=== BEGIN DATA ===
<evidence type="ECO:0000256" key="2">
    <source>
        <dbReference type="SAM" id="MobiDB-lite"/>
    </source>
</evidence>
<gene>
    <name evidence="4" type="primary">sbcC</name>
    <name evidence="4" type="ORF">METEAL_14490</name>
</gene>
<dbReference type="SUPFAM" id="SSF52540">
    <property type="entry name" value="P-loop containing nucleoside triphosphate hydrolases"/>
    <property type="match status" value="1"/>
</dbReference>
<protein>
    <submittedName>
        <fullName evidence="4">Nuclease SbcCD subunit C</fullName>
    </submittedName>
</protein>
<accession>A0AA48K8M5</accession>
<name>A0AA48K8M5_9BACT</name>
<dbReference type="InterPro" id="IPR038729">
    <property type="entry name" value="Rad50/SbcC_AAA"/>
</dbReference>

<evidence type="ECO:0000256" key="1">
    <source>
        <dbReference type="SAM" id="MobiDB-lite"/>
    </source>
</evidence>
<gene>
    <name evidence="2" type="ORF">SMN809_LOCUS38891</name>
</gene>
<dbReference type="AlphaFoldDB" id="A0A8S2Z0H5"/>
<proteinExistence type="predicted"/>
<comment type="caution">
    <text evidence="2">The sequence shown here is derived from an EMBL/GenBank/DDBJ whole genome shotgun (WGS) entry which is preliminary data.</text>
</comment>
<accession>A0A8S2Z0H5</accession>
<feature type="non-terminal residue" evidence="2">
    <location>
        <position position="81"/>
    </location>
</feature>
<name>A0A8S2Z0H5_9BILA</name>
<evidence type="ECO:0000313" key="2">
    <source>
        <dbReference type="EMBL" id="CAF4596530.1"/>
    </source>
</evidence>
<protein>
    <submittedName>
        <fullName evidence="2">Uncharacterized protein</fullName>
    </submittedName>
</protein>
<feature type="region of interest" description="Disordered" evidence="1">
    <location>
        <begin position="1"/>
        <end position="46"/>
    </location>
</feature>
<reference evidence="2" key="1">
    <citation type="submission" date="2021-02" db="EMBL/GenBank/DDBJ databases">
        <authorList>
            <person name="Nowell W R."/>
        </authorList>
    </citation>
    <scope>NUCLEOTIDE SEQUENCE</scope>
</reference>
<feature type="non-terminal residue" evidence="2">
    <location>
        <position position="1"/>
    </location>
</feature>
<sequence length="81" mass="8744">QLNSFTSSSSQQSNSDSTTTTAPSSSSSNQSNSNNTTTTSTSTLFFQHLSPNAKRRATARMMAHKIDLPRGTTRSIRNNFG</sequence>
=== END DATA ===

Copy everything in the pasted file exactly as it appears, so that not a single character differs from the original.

<evidence type="ECO:0000256" key="2">
    <source>
        <dbReference type="SAM" id="MobiDB-lite"/>
    </source>
</evidence>
<gene>
    <name evidence="4" type="primary">sbcC</name>
    <name evidence="4" type="ORF">METEAL_14490</name>
</gene>
<dbReference type="SUPFAM" id="SSF52540">
    <property type="entry name" value="P-loop containing nucleoside triphosphate hydrolases"/>
    <property type="match status" value="1"/>
</dbReference>
<protein>
    <submittedName>
        <fullName evidence="4">Nuclease SbcCD subunit C</fullName>
    </submittedName>
</protein>
<accession>A0AA48K8M5</accession>
<name>A0AA48K8M5_9BACT</name>
<dbReference type="InterPro" id="IPR038729">
    <property type="entry name" value="Rad50/SbcC_AAA"/>
</dbReference>

<evidence type="ECO:0000256" key="1">
    <source>
        <dbReference type="SAM" id="MobiDB-lite"/>
    </source>
</evidence>
<gene>
    <name evidence="2" type="ORF">SMN809_LOCUS38891</name>
</gene>
<dbReference type="AlphaFoldDB" id="A0A8S2Z0H5"/>
<proteinExistence type="predicted"/>
<comment type="caution">
    <text evidence="2">The sequence shown here is derived from an EMBL/GenBank/DDBJ whole genome shotgun (WGS) entry which is preliminary data.</text>
</comment>
<accession>A0A8S2Z0H5</accession>
<feature type="non-terminal residue" evidence="2">
    <location>
        <position position="81"/>
    </location>
</feature>
<name>A0A8S2Z0H5_9BILA</name>
<evidence type="ECO:0000313" key="2">
    <source>
        <dbReference type="EMBL" id="CAF4596530.1"/>
    </source>
</evidence>
<protein>
    <submittedName>
        <fullName evidence="2">Uncharacterized protein</fullName>
    </submittedName>
</protein>
<feature type="region of interest" description="Disordered" evidence="1">
    <location>
        <begin position="1"/>
        <end position="46"/>
    </location>
</feature>
<reference evidence="2" key="1">
    <citation type="submission" date="2021-02" db="EMBL/GenBank/DDBJ databases">
        <authorList>
            <person name="Nowell W R."/>
        </authorList>
    </citation>
    <scope>NUCLEOTIDE SEQUENCE</scope>
</reference>
<feature type="non-terminal residue" evidence="2">
    <location>
        <position position="1"/>
    </location>
</feature>
<sequence length="81" mass="8744">QLNSFTSSSSQQSNSDSTTTTAPSSSSSNQSNSNNTTTTSTSTLFFQHLSPNAKRRATARMMAHKIDLPRGTTRSIRNNFG</sequence>